Saturday, February 05, 2005

Some jury websites

Here are some useful websites on the jury.

  • Center for Jury Studies, National Center for State Courts. The NCSC has been doing jury research and consulting to courts on jury issues for many years. They've compiled a nice set of reference materials at this site -- research and practice summaries, recommendations for further work, and readings. Many of their research reports are online and available for downloading.
  • National Jury Center of the American Judicature Society -- another terrific resource of information about the practice of jury trials. I especially like their 40-page bibliography of recent research and writing about the jury -- but it's not for the casual reader!
  • The American Bar Association's President Robert Grey, Jr. has launched a Jury Initiative to develop a set of agreed-upon jury principles, including the best practices for jury trials, and to undertake educational efforts and outreach to the public around jury issues.
  • The Constitutional Rights Foundation of Chicago has a wonderful site if you're interested in educating students and others about the jury. The American Jury includes background information, teaching plans, and exercises. Educational activities are also included in some of the other sites such as the National Jury Center and the ABA's Jury Initiative.
  • You can subscribe for free to the NCSC's Jur-E Bulletin -- a weekly email list that includes an engaging mix of amusing and informative stories on the jury, edited by Anne Skove at NCSC.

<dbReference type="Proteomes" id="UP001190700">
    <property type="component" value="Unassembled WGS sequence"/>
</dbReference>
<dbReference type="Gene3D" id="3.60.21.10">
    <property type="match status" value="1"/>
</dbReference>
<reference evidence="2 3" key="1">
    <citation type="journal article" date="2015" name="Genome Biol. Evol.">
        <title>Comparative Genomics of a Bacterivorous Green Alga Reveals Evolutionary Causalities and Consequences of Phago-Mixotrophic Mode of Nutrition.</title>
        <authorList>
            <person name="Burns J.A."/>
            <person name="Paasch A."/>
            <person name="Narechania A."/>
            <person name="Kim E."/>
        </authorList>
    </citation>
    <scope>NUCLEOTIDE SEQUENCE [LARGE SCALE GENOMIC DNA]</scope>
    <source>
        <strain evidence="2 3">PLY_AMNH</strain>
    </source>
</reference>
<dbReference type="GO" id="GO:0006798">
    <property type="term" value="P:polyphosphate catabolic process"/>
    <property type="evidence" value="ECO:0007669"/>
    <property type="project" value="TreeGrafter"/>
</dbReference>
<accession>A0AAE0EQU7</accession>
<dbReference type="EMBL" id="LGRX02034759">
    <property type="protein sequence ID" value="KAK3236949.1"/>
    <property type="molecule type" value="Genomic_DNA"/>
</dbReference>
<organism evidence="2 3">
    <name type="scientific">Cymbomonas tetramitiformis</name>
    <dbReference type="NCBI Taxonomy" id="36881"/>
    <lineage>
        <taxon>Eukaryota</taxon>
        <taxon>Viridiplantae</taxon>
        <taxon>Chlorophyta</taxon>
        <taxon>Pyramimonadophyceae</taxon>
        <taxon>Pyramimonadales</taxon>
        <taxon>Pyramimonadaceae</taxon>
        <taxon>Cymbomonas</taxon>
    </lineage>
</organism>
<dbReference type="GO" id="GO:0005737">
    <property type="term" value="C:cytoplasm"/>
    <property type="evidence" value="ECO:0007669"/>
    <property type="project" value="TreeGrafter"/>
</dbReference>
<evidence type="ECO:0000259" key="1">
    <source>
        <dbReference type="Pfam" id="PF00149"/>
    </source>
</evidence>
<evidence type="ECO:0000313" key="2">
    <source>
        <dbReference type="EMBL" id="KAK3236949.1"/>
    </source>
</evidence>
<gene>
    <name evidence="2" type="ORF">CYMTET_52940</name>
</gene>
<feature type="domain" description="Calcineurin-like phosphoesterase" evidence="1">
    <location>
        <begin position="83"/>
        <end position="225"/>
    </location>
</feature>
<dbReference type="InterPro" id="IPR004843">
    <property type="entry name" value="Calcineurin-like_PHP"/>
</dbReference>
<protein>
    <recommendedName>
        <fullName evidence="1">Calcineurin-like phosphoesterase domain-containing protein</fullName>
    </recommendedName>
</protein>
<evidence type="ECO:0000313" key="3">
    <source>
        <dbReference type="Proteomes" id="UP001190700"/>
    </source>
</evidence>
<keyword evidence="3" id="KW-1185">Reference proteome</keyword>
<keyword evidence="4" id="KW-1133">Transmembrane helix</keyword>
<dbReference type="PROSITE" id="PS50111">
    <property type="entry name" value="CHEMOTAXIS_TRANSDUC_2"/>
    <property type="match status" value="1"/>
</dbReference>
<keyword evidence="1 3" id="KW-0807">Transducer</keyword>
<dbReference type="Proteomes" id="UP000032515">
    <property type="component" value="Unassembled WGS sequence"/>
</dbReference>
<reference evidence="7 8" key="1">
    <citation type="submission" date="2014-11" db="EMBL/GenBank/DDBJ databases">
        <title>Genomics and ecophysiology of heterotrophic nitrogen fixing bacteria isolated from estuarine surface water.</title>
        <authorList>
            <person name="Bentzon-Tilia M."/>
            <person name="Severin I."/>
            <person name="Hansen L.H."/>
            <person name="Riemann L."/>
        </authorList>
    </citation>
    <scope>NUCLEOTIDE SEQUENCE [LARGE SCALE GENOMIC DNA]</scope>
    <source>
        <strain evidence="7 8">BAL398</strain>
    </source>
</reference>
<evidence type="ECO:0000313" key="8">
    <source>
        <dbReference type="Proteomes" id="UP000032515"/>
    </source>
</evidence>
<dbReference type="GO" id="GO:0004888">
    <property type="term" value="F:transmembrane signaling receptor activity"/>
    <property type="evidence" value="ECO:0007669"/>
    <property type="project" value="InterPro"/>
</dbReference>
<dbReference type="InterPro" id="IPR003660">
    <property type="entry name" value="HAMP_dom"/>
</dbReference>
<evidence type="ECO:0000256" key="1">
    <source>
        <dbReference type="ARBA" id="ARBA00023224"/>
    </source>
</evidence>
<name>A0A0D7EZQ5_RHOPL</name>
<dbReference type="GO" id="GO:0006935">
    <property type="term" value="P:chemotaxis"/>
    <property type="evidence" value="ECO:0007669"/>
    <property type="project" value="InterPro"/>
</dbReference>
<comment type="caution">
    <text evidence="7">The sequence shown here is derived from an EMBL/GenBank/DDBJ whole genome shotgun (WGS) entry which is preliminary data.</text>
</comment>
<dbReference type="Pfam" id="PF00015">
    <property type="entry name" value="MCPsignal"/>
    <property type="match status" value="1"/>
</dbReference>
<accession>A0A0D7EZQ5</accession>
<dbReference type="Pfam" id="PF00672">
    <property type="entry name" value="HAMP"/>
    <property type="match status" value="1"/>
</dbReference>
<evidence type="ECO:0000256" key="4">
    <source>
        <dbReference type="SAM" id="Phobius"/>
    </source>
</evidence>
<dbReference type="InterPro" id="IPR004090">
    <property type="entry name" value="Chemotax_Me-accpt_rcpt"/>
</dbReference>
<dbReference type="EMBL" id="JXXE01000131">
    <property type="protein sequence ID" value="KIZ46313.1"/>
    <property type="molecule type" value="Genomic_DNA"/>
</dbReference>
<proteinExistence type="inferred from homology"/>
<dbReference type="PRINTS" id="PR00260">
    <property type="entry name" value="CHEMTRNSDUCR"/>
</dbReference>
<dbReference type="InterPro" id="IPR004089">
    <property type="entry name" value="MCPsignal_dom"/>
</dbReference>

Fellow bloggers, add your own recommendations!

3 Comments:

Anonymous Anonymous said...

Sometimes people post resources like this permanently in the sidebar so that anyone new who comes will see them. I never click on them, but I'm not a serious student. I click on their blogrolls.

12:29 PM  
Blogger Valerie Hans said...

Thanks for the tip!

10:50 PM  
Anonymous Anonymous said...

I'm curious what your thoughts are about the German Court system, or some of the other European models, where there are no (or limited) use of jurors. I know the German judges attend structured and regimented training prior to taking the bench and effectively act as the jury on cases. Setting aside the constitutional issues inherent in the U.S. and the strong social and political debate that would occur, what are your feelings about eliminating juries altogether? or only having juries for Criminal cases?

7:43 PM  

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